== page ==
Our aim is to provide an overview of current knowledge on the importance of underwater photosynthesis for the survival of submerged terrestrial plants. The main factors that change in the underwater environment will be briefly discussed, after which we will summarize the effects of photosynthesis on internal oxygen concentrations.
Many aquatic plants not only rely on their highly specialized growth forms, but have also developed additional carbon dioxide-concentrating mechanisms, which enhance carbon gain under water (Bowes and Salvucci, 1989; Keeley and Santamaria, 1992; Maberly and Madsen, 2002). The most widespread mechanism to increase carbon dioxide availability is the ability to use in photosynthesis (Allen and Spence, 1981; Prins and Elzenga, 1989; Madsen, 1993). This may be achieved by proton extrusion at one side of the leaf, thereby lowering the pH and thus shifting the inorganic carbon equilibrium in favour of carbon dioxide over (Prins et al., 1982; Lara et al., 2002). Alternatively, itself may also be actively taken up (Elzenga and Prins, 1989; Lara et al., 2002). The use of is a carbon-concentrating mechanism, and often coupled to a C4 metabolism, as has been reported for Hydrilla verticillata (Holaday and Bowes, 1980; Spencer et al., 1996; Magnin et al., 1997; Reiskind et al., 1997), Elodea canadensis (Elzenga and Prins, 1989) and Egeria densa (Browse et al., 1979; Casati et al., 2000). This type of metabolism generally relies on a spatial separation between the C3 and C4 carboxylating enzymes, but the characteristic Kranz or bundle sheath anatomy observed in terrestrial plants (Lambers et al., 1998) is most often lacking in aquatic species (Magnin et al., 1997; Reiskind et al., 1997). Separation between the C3 and C4 carboxylating enzymes in aquatic species appears to occur at the cellular level at the chloroplasts (Reiskind et al., 1997; Casati et al., 2000; Rao et al., 2002).
As mentioned above, typical aquatic-like leaves have a specialized leaf form with filamentous, dissected leaves with few or no stomata, which is entirely different from the terrestrial form (Sculthorpe, 1967). Most aquatic leaves of amphibious plants, however, are simply more elongated and thinner and have a higher specific leaf area (SLA) than terrestrial leaves (Nielsen, 1993; Frost-Christensen and Sand-Jensen, 1995). Measurements on the terrestrial plant R. palustris also showed elongated leaves (Fig. 2) and an increased SLA (Mommer et al., 2005), indicating decreased thickness and a relatively increased gas exchange area (Mommer et al., 2004).
The degree to which plants are able to conduct underwater photosynthesis largely depends on the gas exchange capacity of their leaves under water. The development of new, acclimated leaves may therefore be crucial for survival under water. We observed that flooding-tolerant species generally continued to develop new leaves during complete submergence, whereas flooding-intolerant species, such as Daucus carota, were hardly able to develop new leaves under water (Fig. 3A). This inability of flooding-intolerant species to produce new leaves is probably related to shortage of energy, as illustrated by van Eck et al. (2005), who showed that intolerant species such as D. carota were unable to access stored carbohydrates in the taproot. Furthermore, internal aeration in these species may be poor and thus limits underwater plant performance. Flooding-tolerant species had different patterns of leaf formation under water. Rumex palustris showed a continuous turnover of leaves, compensating the loss of older leaves by formation of new acclimated leaves (Fig. 3B), whereas other species, such as Mentha aquatica, had much lower turnover rates, but also continued leaf development (Fig. 3C). Another flood-tolerant species, Oenanthe aquatica, even developed highly dissected leaves under water (L. Mommer unpubl. res.), strongly resembling the submerged leaves of some aquatic heterophyllous Ranunculus species (Bruni et al., 1996; Rascio et al., 1999; Germ and Gaberscik, 2003; Garbey et al., 2004).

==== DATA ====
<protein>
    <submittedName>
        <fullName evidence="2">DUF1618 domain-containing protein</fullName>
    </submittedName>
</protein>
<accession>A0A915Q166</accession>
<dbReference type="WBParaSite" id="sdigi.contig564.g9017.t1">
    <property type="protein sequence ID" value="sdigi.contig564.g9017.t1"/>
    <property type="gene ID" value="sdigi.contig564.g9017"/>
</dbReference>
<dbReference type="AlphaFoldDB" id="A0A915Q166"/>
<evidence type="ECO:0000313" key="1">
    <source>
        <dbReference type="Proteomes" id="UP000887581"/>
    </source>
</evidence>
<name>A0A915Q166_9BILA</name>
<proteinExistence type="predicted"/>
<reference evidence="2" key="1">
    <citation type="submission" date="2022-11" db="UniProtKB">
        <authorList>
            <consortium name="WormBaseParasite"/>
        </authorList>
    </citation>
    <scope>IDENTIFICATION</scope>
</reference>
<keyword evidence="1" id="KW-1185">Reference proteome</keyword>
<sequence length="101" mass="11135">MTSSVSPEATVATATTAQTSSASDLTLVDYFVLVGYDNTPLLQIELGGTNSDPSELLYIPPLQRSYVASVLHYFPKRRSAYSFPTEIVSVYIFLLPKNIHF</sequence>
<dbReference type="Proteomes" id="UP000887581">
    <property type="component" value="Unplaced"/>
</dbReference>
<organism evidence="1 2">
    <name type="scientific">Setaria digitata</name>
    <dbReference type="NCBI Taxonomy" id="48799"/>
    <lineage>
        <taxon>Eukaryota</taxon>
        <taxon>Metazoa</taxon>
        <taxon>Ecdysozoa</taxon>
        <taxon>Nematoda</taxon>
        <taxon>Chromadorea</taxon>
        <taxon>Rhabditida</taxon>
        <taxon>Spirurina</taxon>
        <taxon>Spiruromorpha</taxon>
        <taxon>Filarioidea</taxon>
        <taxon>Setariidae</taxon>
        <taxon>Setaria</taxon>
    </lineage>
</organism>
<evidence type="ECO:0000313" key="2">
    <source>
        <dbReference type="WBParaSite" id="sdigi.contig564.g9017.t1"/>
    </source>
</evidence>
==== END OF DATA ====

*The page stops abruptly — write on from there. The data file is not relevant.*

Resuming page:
The amount of data on the effect of leaf acclimation on the internal gas concentration is very limited. Experiments with microelectrodes measuring internal oxygen concentrations within the petioles of submerged R. palustris plants showed that, even in the dark when the only source of oxygen is uptake from the floodwater, the internal oxygen concentrations were considerably higher in submergence-acclimated plants than in non-acclimated plants (Mommer et al., 2004). This passive diffusion of oxygen from the water column into the plant has been observed previously for aquatic macrophytes such as L. uniflora and L. dortmanna (Sand-Jensen et al., 1982) and seagrasses (Pedersen et al., 1998; Greve et al., 2003; Pedersen et al., 2004). It was remarkable that the internal oxygen concentrations of petioles of submergence-acclimated Rumex plants were almost similar to the oxygen concentrations of the water column (Mommer et al., 2004). This shows clearly that shoot acclimation to submergence is particularly functional with respect to gas exchange capacity between the water column and the plant.